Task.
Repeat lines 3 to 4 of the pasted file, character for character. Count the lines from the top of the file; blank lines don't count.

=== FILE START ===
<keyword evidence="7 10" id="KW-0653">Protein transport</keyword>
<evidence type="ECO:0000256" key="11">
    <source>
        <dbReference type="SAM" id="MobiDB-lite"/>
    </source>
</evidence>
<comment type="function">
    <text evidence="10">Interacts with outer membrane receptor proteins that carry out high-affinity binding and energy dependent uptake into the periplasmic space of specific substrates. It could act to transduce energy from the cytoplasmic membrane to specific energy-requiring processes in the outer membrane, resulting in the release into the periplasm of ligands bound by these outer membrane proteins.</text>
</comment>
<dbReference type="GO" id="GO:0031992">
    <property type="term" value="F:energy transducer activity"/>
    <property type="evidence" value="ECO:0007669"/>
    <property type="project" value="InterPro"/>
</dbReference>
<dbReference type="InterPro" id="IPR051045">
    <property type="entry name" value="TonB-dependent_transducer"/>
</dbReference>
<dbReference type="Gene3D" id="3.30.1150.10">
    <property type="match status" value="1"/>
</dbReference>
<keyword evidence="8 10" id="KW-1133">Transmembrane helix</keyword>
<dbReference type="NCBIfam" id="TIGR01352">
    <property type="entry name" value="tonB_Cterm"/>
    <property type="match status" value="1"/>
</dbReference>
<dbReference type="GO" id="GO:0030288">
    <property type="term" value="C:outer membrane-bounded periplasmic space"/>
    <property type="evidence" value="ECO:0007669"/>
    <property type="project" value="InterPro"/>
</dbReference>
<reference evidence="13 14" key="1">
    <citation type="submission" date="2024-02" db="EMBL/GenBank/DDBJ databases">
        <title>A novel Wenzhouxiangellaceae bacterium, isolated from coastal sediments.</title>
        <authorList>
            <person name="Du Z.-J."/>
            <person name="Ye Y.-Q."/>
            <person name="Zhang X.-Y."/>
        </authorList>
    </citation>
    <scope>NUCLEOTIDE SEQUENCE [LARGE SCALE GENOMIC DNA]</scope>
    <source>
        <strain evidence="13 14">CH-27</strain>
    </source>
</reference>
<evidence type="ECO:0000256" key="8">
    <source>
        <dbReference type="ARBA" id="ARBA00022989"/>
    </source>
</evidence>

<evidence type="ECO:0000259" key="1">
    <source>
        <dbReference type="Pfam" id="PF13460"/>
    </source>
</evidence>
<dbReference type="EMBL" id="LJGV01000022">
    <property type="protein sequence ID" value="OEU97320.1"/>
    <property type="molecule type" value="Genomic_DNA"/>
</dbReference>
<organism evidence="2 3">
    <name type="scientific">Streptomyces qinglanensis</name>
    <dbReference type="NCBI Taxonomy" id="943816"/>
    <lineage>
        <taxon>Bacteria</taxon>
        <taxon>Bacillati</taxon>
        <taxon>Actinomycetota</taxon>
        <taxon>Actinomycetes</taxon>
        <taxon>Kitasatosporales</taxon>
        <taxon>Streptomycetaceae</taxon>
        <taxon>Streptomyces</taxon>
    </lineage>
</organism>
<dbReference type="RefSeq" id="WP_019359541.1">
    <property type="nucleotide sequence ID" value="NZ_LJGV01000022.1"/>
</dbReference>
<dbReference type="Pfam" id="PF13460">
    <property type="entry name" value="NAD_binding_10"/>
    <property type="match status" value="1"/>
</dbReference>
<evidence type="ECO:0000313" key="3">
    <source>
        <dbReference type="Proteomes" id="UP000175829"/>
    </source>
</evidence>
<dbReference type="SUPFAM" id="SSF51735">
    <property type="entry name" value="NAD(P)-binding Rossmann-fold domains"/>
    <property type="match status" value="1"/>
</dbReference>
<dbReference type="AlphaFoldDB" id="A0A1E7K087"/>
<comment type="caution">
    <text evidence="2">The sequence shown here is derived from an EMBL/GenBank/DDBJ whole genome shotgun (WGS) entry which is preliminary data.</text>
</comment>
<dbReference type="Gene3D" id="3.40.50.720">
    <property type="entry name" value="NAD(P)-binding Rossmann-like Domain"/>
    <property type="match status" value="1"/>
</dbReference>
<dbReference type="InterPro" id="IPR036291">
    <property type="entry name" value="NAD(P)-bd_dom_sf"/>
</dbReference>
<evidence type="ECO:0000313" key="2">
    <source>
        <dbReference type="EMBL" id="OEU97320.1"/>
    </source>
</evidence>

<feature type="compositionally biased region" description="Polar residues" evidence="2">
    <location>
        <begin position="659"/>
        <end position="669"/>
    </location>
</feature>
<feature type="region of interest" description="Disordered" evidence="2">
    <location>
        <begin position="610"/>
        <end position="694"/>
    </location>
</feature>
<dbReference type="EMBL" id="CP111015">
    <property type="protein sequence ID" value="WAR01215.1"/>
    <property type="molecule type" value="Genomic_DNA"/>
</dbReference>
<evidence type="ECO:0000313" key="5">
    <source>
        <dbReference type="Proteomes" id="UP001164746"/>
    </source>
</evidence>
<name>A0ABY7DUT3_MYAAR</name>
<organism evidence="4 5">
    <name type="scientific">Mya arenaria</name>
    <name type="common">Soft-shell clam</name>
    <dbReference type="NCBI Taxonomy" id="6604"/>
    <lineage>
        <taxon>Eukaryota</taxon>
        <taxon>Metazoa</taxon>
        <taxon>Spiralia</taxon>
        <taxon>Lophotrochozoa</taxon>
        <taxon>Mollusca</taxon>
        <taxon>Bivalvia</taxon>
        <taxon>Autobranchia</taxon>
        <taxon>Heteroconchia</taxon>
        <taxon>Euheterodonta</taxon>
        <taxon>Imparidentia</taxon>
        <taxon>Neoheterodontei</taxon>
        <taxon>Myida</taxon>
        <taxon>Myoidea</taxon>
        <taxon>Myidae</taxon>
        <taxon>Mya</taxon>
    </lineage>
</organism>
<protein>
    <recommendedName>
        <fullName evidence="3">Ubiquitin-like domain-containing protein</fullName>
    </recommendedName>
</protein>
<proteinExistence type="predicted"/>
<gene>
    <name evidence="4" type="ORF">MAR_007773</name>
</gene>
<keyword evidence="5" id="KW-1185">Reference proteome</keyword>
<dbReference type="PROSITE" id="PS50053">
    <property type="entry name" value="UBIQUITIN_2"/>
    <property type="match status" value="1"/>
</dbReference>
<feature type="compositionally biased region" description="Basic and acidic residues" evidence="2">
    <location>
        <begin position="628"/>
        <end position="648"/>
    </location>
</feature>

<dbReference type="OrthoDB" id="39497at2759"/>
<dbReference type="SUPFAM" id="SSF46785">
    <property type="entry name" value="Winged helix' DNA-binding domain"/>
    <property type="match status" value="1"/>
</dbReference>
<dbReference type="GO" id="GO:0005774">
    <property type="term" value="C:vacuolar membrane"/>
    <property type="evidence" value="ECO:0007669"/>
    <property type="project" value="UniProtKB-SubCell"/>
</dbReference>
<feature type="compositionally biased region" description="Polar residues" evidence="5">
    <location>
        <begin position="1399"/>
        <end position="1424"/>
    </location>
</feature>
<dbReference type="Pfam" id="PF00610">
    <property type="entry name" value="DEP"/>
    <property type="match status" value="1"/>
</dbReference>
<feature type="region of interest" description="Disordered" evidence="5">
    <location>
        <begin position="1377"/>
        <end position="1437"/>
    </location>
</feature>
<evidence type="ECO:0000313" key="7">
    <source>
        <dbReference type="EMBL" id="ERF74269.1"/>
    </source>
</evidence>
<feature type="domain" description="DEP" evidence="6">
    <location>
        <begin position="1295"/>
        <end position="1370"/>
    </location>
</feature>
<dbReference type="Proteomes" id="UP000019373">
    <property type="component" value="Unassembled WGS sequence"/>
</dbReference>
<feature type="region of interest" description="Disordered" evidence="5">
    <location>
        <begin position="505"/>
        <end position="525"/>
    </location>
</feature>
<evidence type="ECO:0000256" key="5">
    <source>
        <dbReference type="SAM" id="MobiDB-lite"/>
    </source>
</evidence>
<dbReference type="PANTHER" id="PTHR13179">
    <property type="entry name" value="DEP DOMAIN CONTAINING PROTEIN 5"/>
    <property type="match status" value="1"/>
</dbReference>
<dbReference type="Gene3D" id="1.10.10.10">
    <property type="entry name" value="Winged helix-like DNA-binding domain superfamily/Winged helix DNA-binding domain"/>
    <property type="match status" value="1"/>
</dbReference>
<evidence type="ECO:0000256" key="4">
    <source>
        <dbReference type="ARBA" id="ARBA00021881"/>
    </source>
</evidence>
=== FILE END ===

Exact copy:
    <source>
        <dbReference type="SAM" id="MobiDB-lite"/>